How to Treat Anemia in Dogs
If you search “treatments for anemia in dogs”, you’ll likely find a significant amount of advice and opinions. However, always consult your veterinarian about any advice you’re thinking of implementing and ask any questions you may have about recommended medications or treatments.
Depending on your dog’s current symptoms and history, diagnostics may be recommended. These may range from a complete blood count to learn how anemic your pooch is and assess characteristics of red blood cells, and chemistry tests to examine organ function and sugar levels, to specialized tests that may help to reveal an underlying infectious disease. Since iron deficiency can lead to anemia, your vet may also want to test for iron in the blood.
If the vet does diagnose your dog with anemia, the prognosis will depend on the cause and whether the underlying condition causing the anemia can be treated. Once the cause has been determined through diagnostic testing, your veterinarian can recommend an effective course of treatment.
One or a combination of these treatments may be recommended:
What are good sources of iron for dogs?
You can boost the amount of iron in your dog’s system by supplementing his diet with fresh foods containing this important mineral. You can start with green vegetables, beef liver, raw egg yok (from local or organic eggs) and adding canned sardines to their regular food.
Depending on your dog’s size, you’ll want to aim to add anywhere from 500 to 2,000 milligrams of Vitamin C (which can help the body absorb iron from the intestinal tract) per day.
Don’t forget to check with your vet before starting your dog on any new diet, medication or other treatment. Because liver is a rich food, ask how much your dog should be given – you don’t want to cause a case of diarrhea while trying to treat anemia.
When it comes to predicting how long dogs can live with anemia, it should be treated as a serious symptom by you and your vet, since some of its causes are very serious. Prognosis will depend on the underlying cause and how early and effectively it can be treated.
Note: The advice provided in this post is intended for informational purposes and does not constitute medical advice regarding pets. For an accurate diagnosis of your pets condition, please make an appointment with your vet.
Signs of Iron Deficiency in Dogs
The most common cause of iron deficiency in dogs is chronic blood loss. This is usually secondary to another condition, like a hookworm infection, gastrointestinal tumors, or chronic kidney disease. Malnutrition and malabsorption are less common causes of iron deficiency.
Symptoms of iron deficiency anemia in dogs include:
Puppies, especially those with parasitic infections, may have a higher risk of being anemic because lactating mothers have low concentrations of iron in their milk.
Your vet will first treat the underlying cause of iron deficiency. Oral and intravenous iron supplements can restore iron levels. Blood transfusions may be required for severe cases.
FOODS for dogs WITH ANEMIA (What to eat)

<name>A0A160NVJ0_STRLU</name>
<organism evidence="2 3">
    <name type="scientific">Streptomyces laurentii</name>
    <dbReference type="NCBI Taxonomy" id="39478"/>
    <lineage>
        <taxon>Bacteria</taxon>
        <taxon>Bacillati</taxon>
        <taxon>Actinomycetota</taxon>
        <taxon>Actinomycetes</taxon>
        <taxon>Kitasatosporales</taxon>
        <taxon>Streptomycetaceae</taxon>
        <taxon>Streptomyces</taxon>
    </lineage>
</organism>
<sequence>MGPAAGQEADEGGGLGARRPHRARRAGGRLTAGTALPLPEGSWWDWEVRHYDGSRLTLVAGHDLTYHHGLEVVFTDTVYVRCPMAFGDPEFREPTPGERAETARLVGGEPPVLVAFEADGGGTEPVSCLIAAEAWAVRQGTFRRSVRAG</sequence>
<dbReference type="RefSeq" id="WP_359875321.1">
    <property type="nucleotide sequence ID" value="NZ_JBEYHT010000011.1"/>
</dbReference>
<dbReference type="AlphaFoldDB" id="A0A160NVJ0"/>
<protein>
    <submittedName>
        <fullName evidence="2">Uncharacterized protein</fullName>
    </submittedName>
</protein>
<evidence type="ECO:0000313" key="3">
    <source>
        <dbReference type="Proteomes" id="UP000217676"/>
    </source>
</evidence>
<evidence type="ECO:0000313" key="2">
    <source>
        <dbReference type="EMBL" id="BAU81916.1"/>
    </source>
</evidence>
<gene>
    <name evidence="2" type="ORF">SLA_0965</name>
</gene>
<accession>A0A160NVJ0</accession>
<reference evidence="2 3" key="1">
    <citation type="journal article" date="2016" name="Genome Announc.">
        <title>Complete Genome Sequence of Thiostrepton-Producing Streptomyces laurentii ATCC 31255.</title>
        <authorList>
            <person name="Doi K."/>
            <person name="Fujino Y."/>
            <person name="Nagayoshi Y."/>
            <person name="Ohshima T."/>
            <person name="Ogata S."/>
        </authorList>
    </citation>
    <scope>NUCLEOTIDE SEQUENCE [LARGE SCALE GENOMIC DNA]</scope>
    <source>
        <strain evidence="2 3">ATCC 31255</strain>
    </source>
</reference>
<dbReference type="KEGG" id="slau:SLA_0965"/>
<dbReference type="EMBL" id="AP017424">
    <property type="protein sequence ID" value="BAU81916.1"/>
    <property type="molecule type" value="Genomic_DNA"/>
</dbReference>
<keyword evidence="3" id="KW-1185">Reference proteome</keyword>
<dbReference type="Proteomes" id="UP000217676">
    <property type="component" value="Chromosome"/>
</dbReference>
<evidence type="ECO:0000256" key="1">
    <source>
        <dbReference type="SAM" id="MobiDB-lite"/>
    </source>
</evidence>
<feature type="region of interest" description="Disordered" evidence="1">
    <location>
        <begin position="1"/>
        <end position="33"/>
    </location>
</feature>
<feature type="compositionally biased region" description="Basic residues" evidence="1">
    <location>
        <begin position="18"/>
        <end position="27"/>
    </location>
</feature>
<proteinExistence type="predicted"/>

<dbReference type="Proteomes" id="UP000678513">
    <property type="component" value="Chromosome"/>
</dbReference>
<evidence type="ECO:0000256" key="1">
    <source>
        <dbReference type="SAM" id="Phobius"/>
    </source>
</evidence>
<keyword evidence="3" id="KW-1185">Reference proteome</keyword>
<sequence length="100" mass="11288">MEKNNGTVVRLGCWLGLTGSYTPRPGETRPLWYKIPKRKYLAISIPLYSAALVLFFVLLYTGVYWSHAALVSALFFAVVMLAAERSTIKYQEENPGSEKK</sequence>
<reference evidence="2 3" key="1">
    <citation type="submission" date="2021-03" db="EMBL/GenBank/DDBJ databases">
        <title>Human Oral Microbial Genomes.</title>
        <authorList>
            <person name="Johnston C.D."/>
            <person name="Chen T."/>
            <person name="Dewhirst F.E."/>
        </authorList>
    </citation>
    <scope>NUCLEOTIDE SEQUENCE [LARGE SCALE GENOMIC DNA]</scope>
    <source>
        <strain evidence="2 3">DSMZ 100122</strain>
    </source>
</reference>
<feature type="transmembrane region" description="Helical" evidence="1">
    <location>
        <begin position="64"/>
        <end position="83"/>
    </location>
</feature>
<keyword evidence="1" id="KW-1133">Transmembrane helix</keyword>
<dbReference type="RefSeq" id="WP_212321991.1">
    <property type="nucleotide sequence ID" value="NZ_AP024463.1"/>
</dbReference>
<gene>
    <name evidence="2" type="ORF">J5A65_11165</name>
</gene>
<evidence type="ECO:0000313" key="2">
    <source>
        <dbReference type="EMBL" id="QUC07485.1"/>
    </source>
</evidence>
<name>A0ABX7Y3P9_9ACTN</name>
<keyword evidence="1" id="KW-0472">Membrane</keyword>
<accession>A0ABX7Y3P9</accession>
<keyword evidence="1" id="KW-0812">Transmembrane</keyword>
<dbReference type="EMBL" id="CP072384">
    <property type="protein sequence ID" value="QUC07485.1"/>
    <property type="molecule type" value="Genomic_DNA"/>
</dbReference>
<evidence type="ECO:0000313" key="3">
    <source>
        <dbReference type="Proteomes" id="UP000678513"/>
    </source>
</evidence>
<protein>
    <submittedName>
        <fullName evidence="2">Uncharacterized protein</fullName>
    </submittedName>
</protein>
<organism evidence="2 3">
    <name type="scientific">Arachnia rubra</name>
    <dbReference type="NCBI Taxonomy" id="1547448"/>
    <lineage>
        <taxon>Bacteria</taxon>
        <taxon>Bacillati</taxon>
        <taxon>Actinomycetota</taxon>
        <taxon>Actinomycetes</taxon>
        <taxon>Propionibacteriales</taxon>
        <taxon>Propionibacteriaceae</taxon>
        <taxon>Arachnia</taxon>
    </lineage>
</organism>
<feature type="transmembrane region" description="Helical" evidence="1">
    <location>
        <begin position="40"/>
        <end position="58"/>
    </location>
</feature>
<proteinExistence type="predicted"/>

When the body is deficient in iron, red cells do not develop as they should. The lack of iron causes the cells that are produced by the bone marrow to be too small, and too low in oxygen-carrying features. In adult dogs, this condition is usually caused by some kind of blood loss. It is important to recognize iron-deficiency anemia, because the underlying disease can be life-threatening.
The most common site of the blood loss is the gastrointestinal tract. It is fairly common in adult dogs.
The condition or disease described in this medical article can affect both dogs and cats. If you would like to learn more about how this disease affects cats, please visit this page in the PetMD health library.
Your veterinarian will first address the underlying disease; it must be corrected as quickly as possible. If the anemia is severe, your dog will need a transfusion of whole blood, or packed red blood cells. Iron replacement therapy will begin with an injection, and will be followed by oral iron supplements.
Dogs with severe iron deficiency are not able to absorb iron very well, so oral supplements do not help much until iron levels have been brought up. For that reason, the iron will be either administered through an IV or injected until some replacement has occurred. This will take at least a month and up to two months. Iron supplements will then be administered orally for another one to two months, or until the iron deficiency has been resolved.
You will need to take your dog to the veterinarian for iron injections regularly for up to two months. Afterwards, you will need to administer the oral medication for another one to two months. Frequent clinical tests are conducted to monitor the dog’s progress. And a complete blood count should be taken every one to four weeks.
If the anemia is severe, more frequent monitoring will be necessary. Your veterinarian will be looking for an increase in the volume of cells in the blood. Protecting your pet from other animals until it get stronger is vital. Keeping it in a cage, at least part of the time, is a good way to accomplish this.
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